To what extent does the Animal Welfare Fund take into account ACE's recommendations?
I'm beginning to view ACE's evaluation process as somewhat suspect after they delisted GFI seemingly over minor complaints about management, and would want to be confident that the Animal Welfare Fund is sufficiently independent.
Thanks for the thoughtful reply.
(I spotted that YouGov graph yesterday; agree that it's pretty compelling evidence for XR increasing concern about the environment.)
Thanks for putting this together. I haven't had a chance to go through your cost-effectiveness estimate in detail, but I do plan to. However:
I would attribute XR 10-50% of the credit for shifting the previously agreed net-zero date from 2050 to 2030, due to their Overton Window-shifting demand of net-zero by 2025 and huge popularity in the UK
YouGov compiles a list of famous UK charities and their popularity; XR is the second-most disliked charity on the list (38% of people surveyed saying they dislike). The only more-disliked charity is the far-right English Defence League. The majority of Britons are against XR's protests. If your estimate of 10–50% is based partly on them being popular, I would view that as suspect.
(As an aside, I think there could have been reputational risks to EA if we had publicly endorsed XR at the height of their power. Partly this is down to XR's unpopularity and the divisiveness of their protest tactics, but also because their poor epistemic practices could have reasonably led others to question our own.)
Of note: "ACE is not able to share any additional information about any of the anonymous allegations", and yet ACE turned down GFI's offer to investigate the complaints further:
GFI would be happy to participate fully in an investigation of the complaints to better understand and address them, and we offered to hire an external investigator. ACE declined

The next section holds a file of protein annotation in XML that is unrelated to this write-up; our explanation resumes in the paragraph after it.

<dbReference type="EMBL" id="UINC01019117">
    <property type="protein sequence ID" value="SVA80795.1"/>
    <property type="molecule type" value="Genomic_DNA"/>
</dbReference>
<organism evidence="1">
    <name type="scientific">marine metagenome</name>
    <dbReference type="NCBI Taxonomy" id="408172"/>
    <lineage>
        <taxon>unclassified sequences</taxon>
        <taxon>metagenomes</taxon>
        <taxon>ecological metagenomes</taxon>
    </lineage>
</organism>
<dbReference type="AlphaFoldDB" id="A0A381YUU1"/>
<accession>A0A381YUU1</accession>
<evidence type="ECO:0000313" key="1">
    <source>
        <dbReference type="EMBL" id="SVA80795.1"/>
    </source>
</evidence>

Which makes is sound as though GFI were willing to make efforts to resolve/investigate these anonymous complaints but ACE were not willing to pursue this.
As Pablo noted, concerns over the uncertain impact of cell-cultured products aren't new, so it would be surprising if that was the real reason GFI was stripped of their title. Feels like ACE is burying the lede here.
I could believe that mHealth/iCBT/online therapy is very cost-effective, but the claims here seem to be about Mind Ease in particular. As such the meat of the report is likely to be found in chapter 4, the actual evaluation of Mind Ease – but this section is inaccessible.
Is there a reason this was omitted from the public report?
Maybe I'm missing something, but it seems like the wiki isn't labelled as such - as in, there isn't a part of the site called the 'wiki'. There's also the 'tags portal' which refers to the 'EA Forum Wiki', but as I understand it that page essentially is the wiki. The language is confusing.
Should there be a section of the site called the 'wiki' that lists all these pages? Or maybe even consider renaming tags to wiki - where posts on the forum can be 'tagged' with a wiki article.
(The URLs for tags should probably more conventionally be in the format /tags/<tagname>, not /tag/<tagname>. Going to /tag gives a 404.)
Seconding the Replacing Guilt series (and podcast); it’s fantastic.
Thanks for flagging - that's now approved. Still need to do some fiddling with the MediaWiki setup I think, both to ward off spam and to get email alerts for pending approvals.
My response to (b): the word is probably beyond rehabilitation now, but I also think that people ought to be able to have discussions about bioethics without having to clarify their terms every ten seconds. I actually think it is unreasonable of someone to skim someone’s post on something, see a word that looks objectionable, and cast aspersions over their whole worldview as a result.
Reminds me of when I saw a recipe which called for palm sugar. The comments were full of people who were outraged at the inclusion of such an exploitative, unsustainable ingredient. Of course, they were actually thinking of palm oil (palm sugar production is largely sustainable) but had just pattern-matched ‘palm’ as ‘that bad food thing’.